...and other profound insights from walking across Spain on the Camino de Santiago.
“Would you call this landscape beautiful or nice?” the French woman asked me. “Usually, we refer to landscapes as beautiful. The weather we could call nice. In this case, the weather is not nice, which makes this landscape beautiful.” She seemed to get it.There is an attractive quality to rawness. To experience it can make us feel uncomfortably alive; to see it in others kindles a vulnerable connection. There is an aura of mystery and depth surrounding those who wear substance over surface on their sleeve. Beauty is not synonymous with aesthetic perfection. The French expression jolie laide (“beautiful ugly”) describes unconventional beauty, especially for women with atypical and sometimes an asymmetrical inner and outer radiance. The Japanese term wabi-sabi (侘寂) adds to this the notion of transience in which beauty is “imperfect, impermanent, and incomplete.” Beauty is present in that which is dynamic and adapting. I learned to appreciate the winds of change while walking the Camino de Santiago during my 900 km pilgrimage across Spain from St. Jean Piedad de Port in France to Finisterre on the west coast of Galicia. Change was the only constant through the motion of seasons, terrains, and faces. Each day was a completely new adventure. Day 1: Thunder, lightning, and blinding rain through Pyrenees Mountains. Day 13: Windswept highways and lack of shelter through the high Central Plateau. Day 35: Redwoods and fern forests and the invigorating breeze of the ocean breeze. I would curse the rain and howl alongside the wind: stop! And it did. Rainstorms do sometimes lead to rainbows. I learned to embrace the winds of change. I also learned to accept the imperfections of my own body and confront the flaws of my personality. Never before have I been so acutely aware of my strengths and vulnerabilities. Some days, my monster pack felt like a hundred pound weight; my feet, heavy as lead. I fainted from exhaustion. I came down with a fever, walked eleven days with a twisted ankle, and had moments when I question everything and wonder: Is this really worth it? They say you carry your fears with you. I carried my insecurities: You’re not pretty enough, smart enough, strong enough. When people past age sixty sped past me, I couldn’t help feeling incompetent. Until, at one intersection, a retired Australian couple turned to me and said:
“You have a beautiful stride.”
Really? Cause all that I felt was ugly inside.
“Keep at it. You’re steady and seeing that in young people gives us hope.”They helped me realize that it is okay not to be at the front of the pack. Each of us follows our own pace, our own rhythm in life, and we have the choice to slow down or speed up according to our bodies and internal clocks. The way in which we walk is more than an external expression. It is an amplification of our internal state and the way in which we interact with others. It abruptly removes us from our daily routine and forces us to discover who we are in our most authentic, unadulterated state. There were no pretences or cover-ups to impress. We were all one, together and individual, pilgrims walking the Camino. We learned to lighten our packs. All those unnecessary items—books, blankets, shoes—and the emotional baggage left behind, made room for discovery. One young woman had taken leave from her daytime job in Paris to switch her high heel shoes for hiking boots. She said the hardest adjustment was getting used to seeing herself without make-up on every morning. An American woman who had married her high school sweetheart said that the hardest thing about her divorce was realizing that everything about her past life, hobbies and social network, had involved her partner. She was walking the Camino to re-discover herself, without the need of anyone else to make her happy. Reaching Santiago was not the “end” of the Camino. Rather, it was more like the beginning. I have greater appreciation for a different form of beauty: that which is imperfect, impermanent, and incomplete. Our lives are works of art in progress.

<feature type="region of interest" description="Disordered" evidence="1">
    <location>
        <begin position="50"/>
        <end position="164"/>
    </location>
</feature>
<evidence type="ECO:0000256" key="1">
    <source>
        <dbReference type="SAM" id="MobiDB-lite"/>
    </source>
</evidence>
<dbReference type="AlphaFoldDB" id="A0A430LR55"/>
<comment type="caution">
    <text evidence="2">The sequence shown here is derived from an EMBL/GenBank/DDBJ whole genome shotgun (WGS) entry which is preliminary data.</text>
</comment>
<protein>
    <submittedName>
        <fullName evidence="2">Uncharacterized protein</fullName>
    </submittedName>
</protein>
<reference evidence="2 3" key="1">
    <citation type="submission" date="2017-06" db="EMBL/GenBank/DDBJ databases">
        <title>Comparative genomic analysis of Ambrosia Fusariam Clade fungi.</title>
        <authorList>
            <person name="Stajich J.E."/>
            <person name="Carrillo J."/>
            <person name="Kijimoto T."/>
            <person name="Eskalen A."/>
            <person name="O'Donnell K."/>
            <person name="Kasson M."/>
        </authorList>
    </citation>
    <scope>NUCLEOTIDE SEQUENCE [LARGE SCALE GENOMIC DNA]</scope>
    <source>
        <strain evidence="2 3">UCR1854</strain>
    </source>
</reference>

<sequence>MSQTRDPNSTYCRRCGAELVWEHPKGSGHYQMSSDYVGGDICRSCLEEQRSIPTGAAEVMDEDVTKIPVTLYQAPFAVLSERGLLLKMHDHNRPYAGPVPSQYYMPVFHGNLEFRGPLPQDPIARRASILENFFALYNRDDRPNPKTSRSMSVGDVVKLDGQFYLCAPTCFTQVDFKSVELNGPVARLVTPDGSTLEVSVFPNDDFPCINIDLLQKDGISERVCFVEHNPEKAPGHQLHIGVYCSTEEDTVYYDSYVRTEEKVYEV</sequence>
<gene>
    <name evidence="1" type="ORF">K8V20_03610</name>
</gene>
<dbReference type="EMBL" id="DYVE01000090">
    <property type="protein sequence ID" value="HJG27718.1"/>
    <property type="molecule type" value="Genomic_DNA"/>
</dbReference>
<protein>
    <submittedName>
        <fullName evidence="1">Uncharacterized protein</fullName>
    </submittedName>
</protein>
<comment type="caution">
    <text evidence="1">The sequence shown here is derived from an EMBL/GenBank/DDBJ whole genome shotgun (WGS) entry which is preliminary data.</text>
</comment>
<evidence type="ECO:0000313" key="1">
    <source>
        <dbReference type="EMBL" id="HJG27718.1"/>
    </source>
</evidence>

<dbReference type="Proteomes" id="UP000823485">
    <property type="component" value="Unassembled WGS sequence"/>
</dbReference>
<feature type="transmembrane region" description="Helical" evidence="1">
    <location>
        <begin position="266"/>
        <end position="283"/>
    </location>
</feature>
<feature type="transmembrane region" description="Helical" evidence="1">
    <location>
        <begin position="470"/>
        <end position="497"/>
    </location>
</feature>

EpilogueThe week following the Camino I visited the Harvard Art Museum. This sculpture made me stop dead in my tracks. The dancer in motion is working toward the arabesque position. It is not your typical sculpture of a ballerina: She looks clumsy. Ungraceful. And yet, beautiful. Memorable artwork, as with life-changing experiences, have a quality of openness. There’s this beauty in the art of process. The following day I met with a Eric Parkes of Somerville Chocolate. He is a chocolate maker and artists unto himself struggling with the imperfections of bubbles that surface in his chocolate molds. These blemishes literally melted away when I popped the chocolate in my mouth. It was perfect. And that’s when I realized:
No great art exists. No good chocolate exists. There is no perfect human being. We all have our imperfections. Yet, we ignore this reality and go around searching for the impossible, which only leads us down the road of disappointment. If instead we choose the more difficult path to experience the “good” or “beautiful,” that comes too with having experienced what is “bad” and what is “ugly.” Great art comes after we have learned to make mistakes. It speaks to us on a different level, arousing our soul and sometimes most sinful desires. Good chocolate comforts our vulnerabilities, nurturing us like a mother who loves us just the way we are.Great art, like good chocolate, is beautiful when raw. True journeys never really end.